Introducing Vibrato to Young Cellists

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said: Feb 17, 2012
 145 posts

I have been teaching cello for a few years and I need help in introducing vibrato. At what stage is best and does anybody have any exercises that would be good for me to do with my students? Thank you, Nellie

Barb said: Feb 17, 2012
Barb Ennis
Suzuki Association Member
Cello
678 posts

Hi Nelly,

I don’t have a lot more experience than you do, but for what it is worth…
If a student is trying to use it, it’s probably a good time to teach it.
Shifting and vibrato are related and can be introduced at the same time.
If a student does not have secure intonation or if there are other basics they are having trouble with, I wait on teaching vibrato.
But some introductory vibrato exercises can be taught very early—I consider things like knuckle knocks with a floppy wrist and sirens to be some of the earliest vibrato and shifting exercises!

There are some very good resources online:

http://www.celloprofessor.com/ Has a few good videos—here’s the first: http://www.youtube.com/watch?v=7emuiZn4Fog

www.celloteachersfriend.com is another site with several resources. Here are a few:

http://www.youtube.com/watch?v=O7VIRvDjQek
http://www.youtube.com/watch?v=VN6vkDp-L9E

Barb
Music Teachers Helper—for individual teachers
Studio Helper—for entire music studios or schools

Brenda Lee Villard said: Feb 17, 2012
 
Suzuki Association Member
Cello
Edina, MN
27 posts

From the beginning do LOTS of sirens and ski jumps….the basis for shifting and vibrato.
The elbow needs to be at a good level—not too high and obviously, not too low. The left thumb needs to be loose and not pinching. I don’t begin vibrato until book 2 at the earliest and sometimes even later. It depends on the posture. I use several/all of the following exercises:
1.) Put a tennis ball in hand and cup it. Place on top of D & A strings and slide at a medium tempo up and down between 1st and low 3rd position. Be very relaxed and even in tempo.
2.) Do #1 and now add the bow but keep the bow on the G string going slowly. The reason for doing that is because the left hand can tense up once the ear hears the changing of the pitch. Keep the bow on G and tennis ball sliding on D & A. Also, MANY students have a hard time doing this step because it requires the left hand to go vertically at a medium tempo and the right hand to move horizontally at a SLOW tempo. Watch for the coordination of the two. They shouldn’t mimic each other (which is what usually happens). Also watch for the bow to stay in the highway. This step can take weeks for some kids.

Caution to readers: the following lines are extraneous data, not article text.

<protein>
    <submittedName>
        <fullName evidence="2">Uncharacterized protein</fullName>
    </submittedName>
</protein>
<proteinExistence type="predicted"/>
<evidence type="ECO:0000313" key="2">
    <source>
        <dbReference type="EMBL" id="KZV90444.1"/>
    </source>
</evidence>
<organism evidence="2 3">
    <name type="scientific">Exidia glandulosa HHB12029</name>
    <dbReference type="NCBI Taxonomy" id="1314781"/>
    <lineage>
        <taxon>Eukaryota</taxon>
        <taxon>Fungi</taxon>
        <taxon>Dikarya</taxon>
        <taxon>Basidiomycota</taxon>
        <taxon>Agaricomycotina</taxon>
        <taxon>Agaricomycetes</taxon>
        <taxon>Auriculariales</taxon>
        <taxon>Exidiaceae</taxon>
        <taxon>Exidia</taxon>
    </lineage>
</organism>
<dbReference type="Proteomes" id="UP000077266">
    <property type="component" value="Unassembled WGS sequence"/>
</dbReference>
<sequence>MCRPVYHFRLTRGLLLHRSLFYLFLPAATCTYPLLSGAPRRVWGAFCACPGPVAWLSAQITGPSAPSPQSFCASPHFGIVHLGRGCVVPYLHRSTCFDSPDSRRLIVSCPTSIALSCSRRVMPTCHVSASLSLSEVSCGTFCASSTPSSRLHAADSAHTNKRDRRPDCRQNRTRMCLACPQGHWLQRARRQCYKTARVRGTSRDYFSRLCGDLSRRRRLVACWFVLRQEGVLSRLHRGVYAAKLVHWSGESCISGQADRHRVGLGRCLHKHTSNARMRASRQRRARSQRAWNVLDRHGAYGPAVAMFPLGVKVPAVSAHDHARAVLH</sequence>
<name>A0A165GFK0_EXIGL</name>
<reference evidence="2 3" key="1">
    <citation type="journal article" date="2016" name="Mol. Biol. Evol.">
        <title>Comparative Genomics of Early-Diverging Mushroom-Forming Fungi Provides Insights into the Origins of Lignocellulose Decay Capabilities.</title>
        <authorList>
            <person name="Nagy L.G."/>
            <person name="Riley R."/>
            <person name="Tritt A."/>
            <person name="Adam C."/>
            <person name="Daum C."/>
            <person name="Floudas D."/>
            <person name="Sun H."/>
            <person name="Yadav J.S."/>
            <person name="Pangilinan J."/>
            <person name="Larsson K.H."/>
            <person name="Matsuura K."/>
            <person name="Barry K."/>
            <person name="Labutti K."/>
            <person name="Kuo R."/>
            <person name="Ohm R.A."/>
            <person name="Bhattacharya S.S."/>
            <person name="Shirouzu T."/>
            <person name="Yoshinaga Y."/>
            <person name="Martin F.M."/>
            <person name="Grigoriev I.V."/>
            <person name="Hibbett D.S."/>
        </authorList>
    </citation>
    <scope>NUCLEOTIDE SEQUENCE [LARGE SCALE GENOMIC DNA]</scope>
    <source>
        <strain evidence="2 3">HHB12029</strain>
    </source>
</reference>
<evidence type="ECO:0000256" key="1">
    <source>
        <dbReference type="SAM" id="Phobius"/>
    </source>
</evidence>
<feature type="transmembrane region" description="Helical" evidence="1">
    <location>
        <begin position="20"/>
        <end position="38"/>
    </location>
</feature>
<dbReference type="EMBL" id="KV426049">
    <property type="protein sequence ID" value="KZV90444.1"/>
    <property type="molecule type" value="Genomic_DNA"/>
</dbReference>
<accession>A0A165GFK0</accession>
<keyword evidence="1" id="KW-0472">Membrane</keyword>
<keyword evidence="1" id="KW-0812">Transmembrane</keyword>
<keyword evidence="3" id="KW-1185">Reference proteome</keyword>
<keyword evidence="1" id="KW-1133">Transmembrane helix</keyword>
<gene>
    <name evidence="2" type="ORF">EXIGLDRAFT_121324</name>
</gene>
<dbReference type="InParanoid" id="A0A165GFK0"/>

3.) Next step is to place the bow and the tennis ball on the same string. A goal would be able to narrow the sliding area to a smaller range…..instead of 1st to 3rd position, move to between 1st and 2nd position, and eventually within a whole step range.
4.) Next step is to play a slow “Scary Twinkle” with the tennis ball in hand. DD AA BB…..on the B, put the tennis ball on the B spot and put in a couple of mini-slides. Having the bow play a down and up bow in the rhythm of two quarter notes can be really hard for some kids to coordinate. Make the goal to be that all 1st fingers get the vibrato slide, then focus on all the 4’s, then 3’s. (PLEASE NOTE: you are using the areas where the 1st finger or the 4th finger would go (for the note G), but the tennis ball is what makes contact with the string, not the actual finger.)
5.) When I get the kid to actually put a finger on the string, I use little jelly like (or squishy) items….at Target in the party aisle, they will have little party favors in the shape of lizards or frogs that are like miniature “stress balls” that people like to squeeze. These little critters are great for putting on the string and placing a 1st or 2nd finger on top of the critter like the hand is actually going to vibrato. Because it’s squishy, the finger tends to press with less force and helps to keep building that loose vibrato. Like step 1 (above), at first put critter on A or D string but then put bow on the G string…..keep them separate. I usually start with 2nd finger but some students like the 1st finger as their first vibrato experience. Make sure the thumb is balancing the finger and is loose as it sits under the neck. I then will get the arm moving forward them and tell them to pump from the elbow. It’s not good to raise the elbow up too high and a slight arch of the wrist can help some kids find the right feel. They may only get a few wiggles in but it’s cause for celebration whenever they perform the motion correctly. If they loose the feeling and it starts to get “wristy” (twisting), I have them do a few miniature sirens in 1st position just so they can revisit the feel of their whole arm moving, and then we put the finger back onto the critter.